As the Chinese prepare the year of the Water Tiger, last seen in 1962, we propose that the pace of change in post-Maoist China resembles what we see in the tea leaves for the UAE in 2022 - The Year of the Camel ? One hump not two.
Susan Levitt ("Taoist Astrology" ) says that the forthcoming Tiger is a year for "getting big or going home". No issue for our Camel. "Bigging Up" the next 50 years for the UAE is one based on confidence and past success not astrology.
For H.H Sheikh Mohammed Bin Rashid Al Maktoum, and H.H Sheikh Mohamed bin Zayed Al Nahyan, their BIG strategy is based on "Designing the Next 50 Years in the UAE".
Sounding Maoist, "the journey of a thousand miles begins with a single step", our purpose is to focus on the immediate steps for 2022. We ignore the fact that 2022 is fashioned out of our "beast of burden" lasting the fifty years. Instead, we focus on themes which herald rapid change.
Driving the pace of change
Decarbonisation is the lowest hanging fruit for change-spotting in the Gulf. From Attenborough to Thunberg we are told that the planet is running out of time.
Current teens will wonder if their future car can be charged from their I-phone.
In an interview with staff of the UAE's Securities and Commodities Authority (SCA), the new generation of Emirati workers are advised by cabinet ministers that they "will be waving good-bye to the last barrel of oil".
Since then, the UAE has launched its "Centennial Plan 2071" which involves a shift in energy strategy towards the sustainable from the unsustainable black stuff.
The target of fortifying the country's reputation as a "soft power" naturally drips into "Projects of the 50" , the employment of Emiratis into the private sector and the encouragement of private enterprise to invest into the UAE for the innovative new world which the Attenborough/Thunberg types say we (being the planet) must have to survive.
To prove that the UAE is up-for-this they plan to set up the first human settlement on Mars in 2117. From these high-level drivers- expect fast-paced change- with financial advice being part of that.
The elephant in the regulatory room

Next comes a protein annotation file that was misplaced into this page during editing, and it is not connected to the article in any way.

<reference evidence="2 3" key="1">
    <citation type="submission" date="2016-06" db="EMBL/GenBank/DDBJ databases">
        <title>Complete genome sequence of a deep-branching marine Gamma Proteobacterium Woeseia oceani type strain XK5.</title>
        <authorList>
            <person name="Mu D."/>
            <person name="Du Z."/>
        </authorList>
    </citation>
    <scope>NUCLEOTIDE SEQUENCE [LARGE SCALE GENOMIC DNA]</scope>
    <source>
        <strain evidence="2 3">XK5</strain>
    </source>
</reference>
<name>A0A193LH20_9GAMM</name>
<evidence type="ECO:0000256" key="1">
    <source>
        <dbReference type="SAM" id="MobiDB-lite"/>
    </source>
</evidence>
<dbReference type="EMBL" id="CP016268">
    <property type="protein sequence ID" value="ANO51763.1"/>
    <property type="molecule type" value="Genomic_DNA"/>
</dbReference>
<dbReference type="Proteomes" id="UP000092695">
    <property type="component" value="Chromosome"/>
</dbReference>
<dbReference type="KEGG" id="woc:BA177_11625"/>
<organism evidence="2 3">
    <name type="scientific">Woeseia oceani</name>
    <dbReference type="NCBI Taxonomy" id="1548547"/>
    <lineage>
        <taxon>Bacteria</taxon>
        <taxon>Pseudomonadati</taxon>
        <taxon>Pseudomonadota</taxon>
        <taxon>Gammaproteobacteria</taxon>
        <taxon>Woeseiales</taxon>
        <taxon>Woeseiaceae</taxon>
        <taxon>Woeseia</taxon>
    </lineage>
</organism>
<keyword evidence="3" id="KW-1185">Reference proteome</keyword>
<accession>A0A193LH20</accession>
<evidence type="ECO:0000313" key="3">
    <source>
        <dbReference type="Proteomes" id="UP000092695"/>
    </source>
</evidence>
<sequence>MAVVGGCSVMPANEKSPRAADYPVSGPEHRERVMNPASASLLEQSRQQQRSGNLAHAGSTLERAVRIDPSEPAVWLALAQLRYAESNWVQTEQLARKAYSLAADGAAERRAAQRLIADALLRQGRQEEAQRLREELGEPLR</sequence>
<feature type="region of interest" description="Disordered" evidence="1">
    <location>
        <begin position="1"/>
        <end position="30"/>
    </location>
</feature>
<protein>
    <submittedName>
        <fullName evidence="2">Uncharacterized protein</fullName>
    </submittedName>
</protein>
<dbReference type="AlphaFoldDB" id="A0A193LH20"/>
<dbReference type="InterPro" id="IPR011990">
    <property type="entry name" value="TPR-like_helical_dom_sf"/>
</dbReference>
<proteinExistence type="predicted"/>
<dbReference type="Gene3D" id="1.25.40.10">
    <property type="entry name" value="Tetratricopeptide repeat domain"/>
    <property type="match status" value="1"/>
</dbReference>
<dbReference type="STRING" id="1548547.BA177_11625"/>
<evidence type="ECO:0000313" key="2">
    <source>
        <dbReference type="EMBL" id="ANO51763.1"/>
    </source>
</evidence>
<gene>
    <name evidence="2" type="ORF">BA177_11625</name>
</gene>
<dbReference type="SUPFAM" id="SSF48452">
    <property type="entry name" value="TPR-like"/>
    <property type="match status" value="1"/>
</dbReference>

At an Economist event (Expo 2020) entitled Competition and Innovation, I took the liberty of asking H.E Abdulla Bin Touq Al Mari, (Minister of the Economy) for his thoughts on the myriad of regulators governing the same financial consultancy tasks.
To his credit, His Excellency acknowledged the situation as "a problem" and we were encouraged by the suggestion that a solution was being planned for "next year" (2022). Whilst we have no secrets to share on how, we nevertheless stick our neck-out for a prediction that some sort of clarity would unfold during 2022. They won't get to Mars with multiple regulators checking the same thing.
At the same event His Excellency mentioned several areas where nettles were being grasped, memorably that "tax was coming". Probably referring to the OECD deal and the 15% global minimum corporate taxation. We raise the point to demonstrate that the UAE is certainly attuned to listening to the planet in all its forms of communication. "Soft power" depends on it.
SCA Rule Book- Raising the bar in 2022
As regulation evolves, our experience with SCA and the SCA Rule Book leads us to expect a higher level of standard in the realm of "conduct of business". Issues such as transparency are well voiced in guidelines on Client Agreements and the Suitability and Appropriateness Report.
Whether SCA or another body becomes "the one", or one of a reduced number of regulators, what we will predict is that the spirit of the Rule Book (as it relates to conduct of business issues) will remain largely intact for those providing traditional IFA type services.
Those who say "we do it this way in the UK (or wherever)", simply become irrelevant assuming the Rule Book is enforced.
The UAE Labour Law and End of Service Benefits
In 2017-2019 we enjoyed working with FAHR (The Federal Authority for Government Human Resources) then led by H.E Abdulrahman Al Awar. As we know him to be the champion of the expatriate working man, we were intrigued to see him slip across from the public sector to the private sector (MOHRE) Ministry of Human Resources and Emiritisation.
Whilst the working week change was a surprise, it was not a surprise to see Dr. Al Awar at the helm of fast paced change. Building sales teams in Medieval Anglo-Saxon style is challenged by Labour Law changes scheduled for February.
His Excellency's public comments that the Feb changes herald a "reposition of the Labour market as a global market and a key driver of the national economy" is noted.
With the DIFC EOSB mandatory plan already embedded and with Dr. Al Awar's zest for progressive reform, we predict more change coming into the EOSB scene simply because the law already exists for an element of gratuity and any following of DIFC/DFSA precedent is not far-fetched.
Who will get the hump with the Camel?
Notably the SCA Rule Book Section One, General Provisions Article 17 is about "Sanctions". Decision 13 sets out behavioural standards which are defined. Laws which can be broken. Standards can be challenged.
Our final prediction is that the playing field of providing financial advice in the UAE will begin to become fairer. The current UAE environment in which we have a fund manager claiming a 30% annualised return as their usual "form " should be challengeable.
We are expecting the playing field to become clearer and at a fast pace. The need of firms is to be nimble and responsive to reform. The vulnerable slow will be those who continue with indifference to the authorities being above or to the side of the law. Will they get the hump with the progress of our camel in 2022?
By Sean Kelleher, chief executive of Mondial Dubai